Late one night in a sad clubhouse in Anaheim in early July, I was looking for shortstop Dee Gordon. He would be leaving the big leagues soon now that Rafael Furcal had come off the disabled list.

Furcal was making too much money and had been too important to this team to share time with a kid still figuring out how to hit leftys. Gordon was too good not to play every day and keep growing the right way.

Like the rest of the team, Gordon was deflated after the 3-1 loss to the Angels that night. It was the worst kind of loss. Russell Branyan -- a guy who'd just been released by his ninth team in 14 seasons -- had hit a two-run, pinch-hit home run to win the game and keep the Dodgers 11 games under .500.

If this was Gordon's last night up here for a while, it was going to be a bitter one.

But when I came up to shake his hand and say goodbye for now, he was having none of it.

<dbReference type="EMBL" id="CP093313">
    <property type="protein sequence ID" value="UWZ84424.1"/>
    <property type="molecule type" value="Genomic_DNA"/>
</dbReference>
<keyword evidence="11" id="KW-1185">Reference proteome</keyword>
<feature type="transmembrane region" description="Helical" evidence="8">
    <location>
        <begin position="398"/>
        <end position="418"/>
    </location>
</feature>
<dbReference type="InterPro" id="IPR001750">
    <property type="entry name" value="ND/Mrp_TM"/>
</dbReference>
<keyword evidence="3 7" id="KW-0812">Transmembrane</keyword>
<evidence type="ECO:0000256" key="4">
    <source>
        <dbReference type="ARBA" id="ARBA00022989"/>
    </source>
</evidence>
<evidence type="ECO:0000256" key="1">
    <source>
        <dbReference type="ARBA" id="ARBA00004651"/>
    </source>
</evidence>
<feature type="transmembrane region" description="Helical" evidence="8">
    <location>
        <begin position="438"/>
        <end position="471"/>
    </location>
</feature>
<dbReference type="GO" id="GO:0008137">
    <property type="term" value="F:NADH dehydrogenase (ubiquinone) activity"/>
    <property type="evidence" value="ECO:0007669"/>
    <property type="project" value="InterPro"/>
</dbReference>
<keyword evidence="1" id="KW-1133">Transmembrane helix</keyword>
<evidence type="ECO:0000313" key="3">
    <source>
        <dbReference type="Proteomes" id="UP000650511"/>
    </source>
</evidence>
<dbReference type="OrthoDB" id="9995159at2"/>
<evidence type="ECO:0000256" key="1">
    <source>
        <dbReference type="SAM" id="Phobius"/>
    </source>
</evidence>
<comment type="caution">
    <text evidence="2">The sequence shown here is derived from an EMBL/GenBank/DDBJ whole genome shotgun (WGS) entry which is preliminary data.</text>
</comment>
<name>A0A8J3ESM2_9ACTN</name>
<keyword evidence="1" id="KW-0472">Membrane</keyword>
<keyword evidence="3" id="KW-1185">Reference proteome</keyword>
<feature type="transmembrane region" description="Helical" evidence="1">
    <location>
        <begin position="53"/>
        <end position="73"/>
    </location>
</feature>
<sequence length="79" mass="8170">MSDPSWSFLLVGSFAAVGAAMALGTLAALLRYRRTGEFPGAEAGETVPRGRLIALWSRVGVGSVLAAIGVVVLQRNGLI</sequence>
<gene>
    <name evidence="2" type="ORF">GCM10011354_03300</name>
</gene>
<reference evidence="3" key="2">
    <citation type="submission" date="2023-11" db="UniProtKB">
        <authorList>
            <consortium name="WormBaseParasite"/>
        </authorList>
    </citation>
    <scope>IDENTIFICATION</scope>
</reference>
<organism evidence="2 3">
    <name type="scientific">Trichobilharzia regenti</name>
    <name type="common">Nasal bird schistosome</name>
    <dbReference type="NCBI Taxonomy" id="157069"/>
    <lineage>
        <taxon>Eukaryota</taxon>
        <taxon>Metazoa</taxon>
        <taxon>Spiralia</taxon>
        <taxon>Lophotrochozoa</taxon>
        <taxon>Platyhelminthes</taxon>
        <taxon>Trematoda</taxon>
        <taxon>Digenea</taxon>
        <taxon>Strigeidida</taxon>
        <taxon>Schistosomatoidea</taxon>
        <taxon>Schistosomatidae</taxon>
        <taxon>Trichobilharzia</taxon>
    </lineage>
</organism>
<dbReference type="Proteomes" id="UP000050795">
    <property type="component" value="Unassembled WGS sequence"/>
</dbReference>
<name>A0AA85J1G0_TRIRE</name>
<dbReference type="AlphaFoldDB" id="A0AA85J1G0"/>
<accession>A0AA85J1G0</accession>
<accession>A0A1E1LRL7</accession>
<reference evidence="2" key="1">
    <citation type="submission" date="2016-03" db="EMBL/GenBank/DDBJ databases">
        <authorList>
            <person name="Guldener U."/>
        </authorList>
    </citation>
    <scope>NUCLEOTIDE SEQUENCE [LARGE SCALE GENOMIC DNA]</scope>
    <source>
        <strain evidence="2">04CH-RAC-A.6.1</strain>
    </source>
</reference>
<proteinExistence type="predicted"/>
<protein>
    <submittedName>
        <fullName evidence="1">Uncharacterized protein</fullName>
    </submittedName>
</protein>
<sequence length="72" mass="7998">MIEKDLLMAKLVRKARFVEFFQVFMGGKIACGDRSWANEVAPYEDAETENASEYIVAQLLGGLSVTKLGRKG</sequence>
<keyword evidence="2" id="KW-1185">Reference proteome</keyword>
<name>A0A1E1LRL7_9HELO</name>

"I'm not trying to go anywhere," Gordon said, refusing to accept the situation or any sympathy. "I want to stay up here. This is where I want to be."

Hiroki Kuroda has said little in his four seasons with the Dodgers. His actions on July 31 spoke for him.

To get why he turned down a chance to trade up in the standings by accepting a trade out of Los Angeles you have to get him: his culture, his character and why he decided to come back here last winter.

"I love my teammates, I love this city," Kuroda said last November. "So if the Dodgers wanted me, I wanted to come back."